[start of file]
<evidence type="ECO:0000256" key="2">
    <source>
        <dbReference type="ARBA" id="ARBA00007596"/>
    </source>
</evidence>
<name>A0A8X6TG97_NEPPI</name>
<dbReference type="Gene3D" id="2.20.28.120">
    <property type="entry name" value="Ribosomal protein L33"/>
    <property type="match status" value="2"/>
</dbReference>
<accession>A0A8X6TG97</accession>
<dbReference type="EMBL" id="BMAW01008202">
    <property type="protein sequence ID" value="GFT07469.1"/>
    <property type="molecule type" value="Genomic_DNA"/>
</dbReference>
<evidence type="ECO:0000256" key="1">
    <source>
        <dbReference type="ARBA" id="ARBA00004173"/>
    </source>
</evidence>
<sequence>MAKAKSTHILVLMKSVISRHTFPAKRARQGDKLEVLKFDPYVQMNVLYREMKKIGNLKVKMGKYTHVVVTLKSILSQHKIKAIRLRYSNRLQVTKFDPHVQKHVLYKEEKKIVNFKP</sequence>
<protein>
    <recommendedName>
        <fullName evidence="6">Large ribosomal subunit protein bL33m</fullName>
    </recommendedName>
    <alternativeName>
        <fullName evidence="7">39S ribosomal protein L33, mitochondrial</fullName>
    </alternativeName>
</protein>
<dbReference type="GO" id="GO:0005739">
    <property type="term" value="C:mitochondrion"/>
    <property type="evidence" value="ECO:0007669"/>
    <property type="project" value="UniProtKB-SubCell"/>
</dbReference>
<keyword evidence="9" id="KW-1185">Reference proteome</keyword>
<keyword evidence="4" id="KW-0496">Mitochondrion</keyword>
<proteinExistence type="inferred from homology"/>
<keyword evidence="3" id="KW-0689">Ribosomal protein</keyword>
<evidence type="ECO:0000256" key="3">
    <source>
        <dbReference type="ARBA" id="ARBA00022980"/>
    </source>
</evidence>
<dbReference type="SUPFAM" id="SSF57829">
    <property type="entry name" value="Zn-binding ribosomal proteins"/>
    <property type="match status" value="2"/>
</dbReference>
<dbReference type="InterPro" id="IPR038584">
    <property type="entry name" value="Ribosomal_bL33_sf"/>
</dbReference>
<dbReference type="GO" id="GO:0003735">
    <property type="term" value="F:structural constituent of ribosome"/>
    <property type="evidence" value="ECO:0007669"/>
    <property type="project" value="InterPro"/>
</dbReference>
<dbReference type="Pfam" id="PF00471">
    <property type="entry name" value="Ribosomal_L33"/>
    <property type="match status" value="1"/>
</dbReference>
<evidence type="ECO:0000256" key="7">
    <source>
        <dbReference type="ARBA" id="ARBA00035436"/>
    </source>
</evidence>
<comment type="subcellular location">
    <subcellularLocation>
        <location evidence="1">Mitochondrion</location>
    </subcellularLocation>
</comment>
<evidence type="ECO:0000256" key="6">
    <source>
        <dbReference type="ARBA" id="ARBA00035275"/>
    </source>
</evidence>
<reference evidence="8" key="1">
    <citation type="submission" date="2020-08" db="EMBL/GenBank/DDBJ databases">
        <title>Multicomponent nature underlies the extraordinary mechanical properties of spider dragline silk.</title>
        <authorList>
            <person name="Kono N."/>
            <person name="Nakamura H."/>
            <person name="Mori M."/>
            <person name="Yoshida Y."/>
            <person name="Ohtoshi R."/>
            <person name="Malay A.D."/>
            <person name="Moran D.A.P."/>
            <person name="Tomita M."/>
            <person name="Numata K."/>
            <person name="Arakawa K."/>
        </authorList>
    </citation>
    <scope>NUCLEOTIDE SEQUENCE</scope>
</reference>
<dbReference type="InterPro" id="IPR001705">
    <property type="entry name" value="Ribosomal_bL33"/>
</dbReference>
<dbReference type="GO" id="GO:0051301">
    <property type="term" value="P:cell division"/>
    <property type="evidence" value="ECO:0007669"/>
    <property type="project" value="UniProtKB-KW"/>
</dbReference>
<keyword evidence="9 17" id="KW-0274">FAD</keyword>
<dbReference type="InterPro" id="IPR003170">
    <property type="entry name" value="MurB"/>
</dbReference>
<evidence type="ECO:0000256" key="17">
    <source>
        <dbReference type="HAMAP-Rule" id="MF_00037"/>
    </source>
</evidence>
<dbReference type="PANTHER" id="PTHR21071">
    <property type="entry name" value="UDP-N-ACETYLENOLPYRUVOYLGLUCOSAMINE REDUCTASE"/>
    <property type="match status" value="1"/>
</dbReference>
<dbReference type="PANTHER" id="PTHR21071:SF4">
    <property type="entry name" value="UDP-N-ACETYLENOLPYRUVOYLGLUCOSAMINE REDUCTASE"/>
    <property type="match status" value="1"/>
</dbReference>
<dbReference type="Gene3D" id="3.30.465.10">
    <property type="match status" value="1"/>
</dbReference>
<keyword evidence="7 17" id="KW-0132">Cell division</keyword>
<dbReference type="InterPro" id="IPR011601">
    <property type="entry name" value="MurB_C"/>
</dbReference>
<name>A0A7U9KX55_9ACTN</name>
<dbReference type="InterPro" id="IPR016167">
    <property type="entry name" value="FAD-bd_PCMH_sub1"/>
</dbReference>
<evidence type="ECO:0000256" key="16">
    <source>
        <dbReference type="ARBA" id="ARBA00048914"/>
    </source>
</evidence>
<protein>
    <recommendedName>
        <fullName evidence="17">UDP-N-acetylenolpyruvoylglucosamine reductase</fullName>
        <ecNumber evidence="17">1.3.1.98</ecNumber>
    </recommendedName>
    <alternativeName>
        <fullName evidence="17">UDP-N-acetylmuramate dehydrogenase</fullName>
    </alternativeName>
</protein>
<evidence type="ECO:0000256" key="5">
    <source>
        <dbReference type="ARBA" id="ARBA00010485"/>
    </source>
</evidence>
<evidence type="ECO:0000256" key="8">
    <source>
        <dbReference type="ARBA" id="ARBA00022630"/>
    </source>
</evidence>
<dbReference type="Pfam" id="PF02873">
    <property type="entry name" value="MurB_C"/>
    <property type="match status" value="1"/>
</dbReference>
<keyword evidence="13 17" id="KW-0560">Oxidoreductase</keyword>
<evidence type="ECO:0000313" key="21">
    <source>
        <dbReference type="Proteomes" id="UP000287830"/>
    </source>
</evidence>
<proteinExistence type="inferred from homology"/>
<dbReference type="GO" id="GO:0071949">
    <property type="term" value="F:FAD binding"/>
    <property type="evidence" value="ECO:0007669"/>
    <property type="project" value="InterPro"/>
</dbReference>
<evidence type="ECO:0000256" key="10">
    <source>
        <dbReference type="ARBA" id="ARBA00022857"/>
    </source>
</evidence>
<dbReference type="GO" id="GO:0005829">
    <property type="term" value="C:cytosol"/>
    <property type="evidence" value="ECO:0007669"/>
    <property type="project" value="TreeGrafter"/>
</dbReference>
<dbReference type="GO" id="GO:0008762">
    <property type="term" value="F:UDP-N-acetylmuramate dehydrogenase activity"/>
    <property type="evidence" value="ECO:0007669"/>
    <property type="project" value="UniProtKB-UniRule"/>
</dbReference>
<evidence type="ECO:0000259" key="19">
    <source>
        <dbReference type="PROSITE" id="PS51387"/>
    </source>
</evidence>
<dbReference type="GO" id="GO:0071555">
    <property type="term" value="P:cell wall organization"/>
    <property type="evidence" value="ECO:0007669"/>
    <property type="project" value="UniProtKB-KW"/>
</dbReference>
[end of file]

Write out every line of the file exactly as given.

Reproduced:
<evidence type="ECO:0000256" key="2">
    <source>
        <dbReference type="ARBA" id="ARBA00007596"/>
    </source>
</evidence>
<name>A0A8X6TG97_NEPPI</name>
<dbReference type="Gene3D" id="2.20.28.120">
    <property type="entry name" value="Ribosomal protein L33"/>
    <property type="match status" value="2"/>
</dbReference>
<accession>A0A8X6TG97</accession>
<dbReference type="EMBL" id="BMAW01008202">
    <property type="protein sequence ID" value="GFT07469.1"/>
    <property type="molecule type" value="Genomic_DNA"/>
</dbReference>
<evidence type="ECO:0000256" key="1">
    <source>
        <dbReference type="ARBA" id="ARBA00004173"/>
    </source>
</evidence>
<sequence>MAKAKSTHILVLMKSVISRHTFPAKRARQGDKLEVLKFDPYVQMNVLYREMKKIGNLKVKMGKYTHVVVTLKSILSQHKIKAIRLRYSNRLQVTKFDPHVQKHVLYKEEKKIVNFKP</sequence>
<protein>
    <recommendedName>
        <fullName evidence="6">Large ribosomal subunit protein bL33m</fullName>
    </recommendedName>
    <alternativeName>
        <fullName evidence="7">39S ribosomal protein L33, mitochondrial</fullName>
    </alternativeName>
</protein>
<dbReference type="GO" id="GO:0005739">
    <property type="term" value="C:mitochondrion"/>
    <property type="evidence" value="ECO:0007669"/>
    <property type="project" value="UniProtKB-SubCell"/>
</dbReference>
<keyword evidence="9" id="KW-1185">Reference proteome</keyword>
<keyword evidence="4" id="KW-0496">Mitochondrion</keyword>
<proteinExistence type="inferred from homology"/>
<keyword evidence="3" id="KW-0689">Ribosomal protein</keyword>
<evidence type="ECO:0000256" key="3">
    <source>
        <dbReference type="ARBA" id="ARBA00022980"/>
    </source>
</evidence>
<dbReference type="SUPFAM" id="SSF57829">
    <property type="entry name" value="Zn-binding ribosomal proteins"/>
    <property type="match status" value="2"/>
</dbReference>
<dbReference type="InterPro" id="IPR038584">
    <property type="entry name" value="Ribosomal_bL33_sf"/>
</dbReference>
<dbReference type="GO" id="GO:0003735">
    <property type="term" value="F:structural constituent of ribosome"/>
    <property type="evidence" value="ECO:0007669"/>
    <property type="project" value="InterPro"/>
</dbReference>
<dbReference type="Pfam" id="PF00471">
    <property type="entry name" value="Ribosomal_L33"/>
    <property type="match status" value="1"/>
</dbReference>
<evidence type="ECO:0000256" key="7">
    <source>
        <dbReference type="ARBA" id="ARBA00035436"/>
    </source>
</evidence>
<comment type="subcellular location">
    <subcellularLocation>
        <location evidence="1">Mitochondrion</location>
    </subcellularLocation>
</comment>
<evidence type="ECO:0000256" key="6">
    <source>
        <dbReference type="ARBA" id="ARBA00035275"/>
    </source>
</evidence>
<reference evidence="8" key="1">
    <citation type="submission" date="2020-08" db="EMBL/GenBank/DDBJ databases">
        <title>Multicomponent nature underlies the extraordinary mechanical properties of spider dragline silk.</title>
        <authorList>
            <person name="Kono N."/>
            <person name="Nakamura H."/>
            <person name="Mori M."/>
            <person name="Yoshida Y."/>
            <person name="Ohtoshi R."/>
            <person name="Malay A.D."/>
            <person name="Moran D.A.P."/>
            <person name="Tomita M."/>
            <person name="Numata K."/>
            <person name="Arakawa K."/>
        </authorList>
    </citation>
    <scope>NUCLEOTIDE SEQUENCE</scope>
</reference>
<dbReference type="InterPro" id="IPR001705">
    <property type="entry name" value="Ribosomal_bL33"/>
</dbReference>
<dbReference type="GO" id="GO:0051301">
    <property type="term" value="P:cell division"/>
    <property type="evidence" value="ECO:0007669"/>
    <property type="project" value="UniProtKB-KW"/>
</dbReference>
<keyword evidence="9 17" id="KW-0274">FAD</keyword>
<dbReference type="InterPro" id="IPR003170">
    <property type="entry name" value="MurB"/>
</dbReference>
<evidence type="ECO:0000256" key="17">
    <source>
        <dbReference type="HAMAP-Rule" id="MF_00037"/>
    </source>
</evidence>
<dbReference type="PANTHER" id="PTHR21071">
    <property type="entry name" value="UDP-N-ACETYLENOLPYRUVOYLGLUCOSAMINE REDUCTASE"/>
    <property type="match status" value="1"/>
</dbReference>
<dbReference type="PANTHER" id="PTHR21071:SF4">
    <property type="entry name" value="UDP-N-ACETYLENOLPYRUVOYLGLUCOSAMINE REDUCTASE"/>
    <property type="match status" value="1"/>
</dbReference>
<dbReference type="Gene3D" id="3.30.465.10">
    <property type="match status" value="1"/>
</dbReference>
<keyword evidence="7 17" id="KW-0132">Cell division</keyword>
<dbReference type="InterPro" id="IPR011601">
    <property type="entry name" value="MurB_C"/>
</dbReference>
<name>A0A7U9KX55_9ACTN</name>
<dbReference type="InterPro" id="IPR016167">
    <property type="entry name" value="FAD-bd_PCMH_sub1"/>
</dbReference>
<evidence type="ECO:0000256" key="16">
    <source>
        <dbReference type="ARBA" id="ARBA00048914"/>
    </source>
</evidence>
<protein>
    <recommendedName>
        <fullName evidence="17">UDP-N-acetylenolpyruvoylglucosamine reductase</fullName>
        <ecNumber evidence="17">1.3.1.98</ecNumber>
    </recommendedName>
    <alternativeName>
        <fullName evidence="17">UDP-N-acetylmuramate dehydrogenase</fullName>
    </alternativeName>
</protein>
<evidence type="ECO:0000256" key="5">
    <source>
        <dbReference type="ARBA" id="ARBA00010485"/>
    </source>
</evidence>
<evidence type="ECO:0000256" key="8">
    <source>
        <dbReference type="ARBA" id="ARBA00022630"/>
    </source>
</evidence>
<dbReference type="Pfam" id="PF02873">
    <property type="entry name" value="MurB_C"/>
    <property type="match status" value="1"/>
</dbReference>
<keyword evidence="13 17" id="KW-0560">Oxidoreductase</keyword>
<evidence type="ECO:0000313" key="21">
    <source>
        <dbReference type="Proteomes" id="UP000287830"/>
    </source>
</evidence>
<proteinExistence type="inferred from homology"/>
<dbReference type="GO" id="GO:0071949">
    <property type="term" value="F:FAD binding"/>
    <property type="evidence" value="ECO:0007669"/>
    <property type="project" value="InterPro"/>
</dbReference>
<evidence type="ECO:0000256" key="10">
    <source>
        <dbReference type="ARBA" id="ARBA00022857"/>
    </source>
</evidence>
<dbReference type="GO" id="GO:0005829">
    <property type="term" value="C:cytosol"/>
    <property type="evidence" value="ECO:0007669"/>
    <property type="project" value="TreeGrafter"/>
</dbReference>
<dbReference type="GO" id="GO:0008762">
    <property type="term" value="F:UDP-N-acetylmuramate dehydrogenase activity"/>
    <property type="evidence" value="ECO:0007669"/>
    <property type="project" value="UniProtKB-UniRule"/>
</dbReference>
<evidence type="ECO:0000259" key="19">
    <source>
        <dbReference type="PROSITE" id="PS51387"/>
    </source>
</evidence>
<dbReference type="GO" id="GO:0071555">
    <property type="term" value="P:cell wall organization"/>
    <property type="evidence" value="ECO:0007669"/>
    <property type="project" value="UniProtKB-KW"/>
</dbReference>